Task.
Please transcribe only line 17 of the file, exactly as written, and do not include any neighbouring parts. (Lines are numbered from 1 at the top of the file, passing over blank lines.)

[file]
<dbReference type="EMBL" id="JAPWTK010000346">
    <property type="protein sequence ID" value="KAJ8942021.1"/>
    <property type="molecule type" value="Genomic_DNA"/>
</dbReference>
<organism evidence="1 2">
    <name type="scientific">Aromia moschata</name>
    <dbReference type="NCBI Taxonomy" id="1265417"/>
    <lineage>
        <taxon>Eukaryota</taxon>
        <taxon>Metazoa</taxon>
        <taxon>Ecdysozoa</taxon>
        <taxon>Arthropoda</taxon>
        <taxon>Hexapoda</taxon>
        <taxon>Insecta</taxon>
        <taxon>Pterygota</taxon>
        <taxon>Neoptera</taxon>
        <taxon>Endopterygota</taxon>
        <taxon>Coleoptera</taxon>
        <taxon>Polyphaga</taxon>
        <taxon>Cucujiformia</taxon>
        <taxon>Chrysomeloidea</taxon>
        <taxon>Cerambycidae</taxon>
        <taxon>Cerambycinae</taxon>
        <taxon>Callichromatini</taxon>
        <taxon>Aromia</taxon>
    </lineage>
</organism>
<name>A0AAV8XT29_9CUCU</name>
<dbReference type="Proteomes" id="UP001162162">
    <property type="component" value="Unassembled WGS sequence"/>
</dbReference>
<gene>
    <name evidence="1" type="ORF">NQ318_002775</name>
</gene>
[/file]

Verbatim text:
        <taxon>Endopterygota</taxon>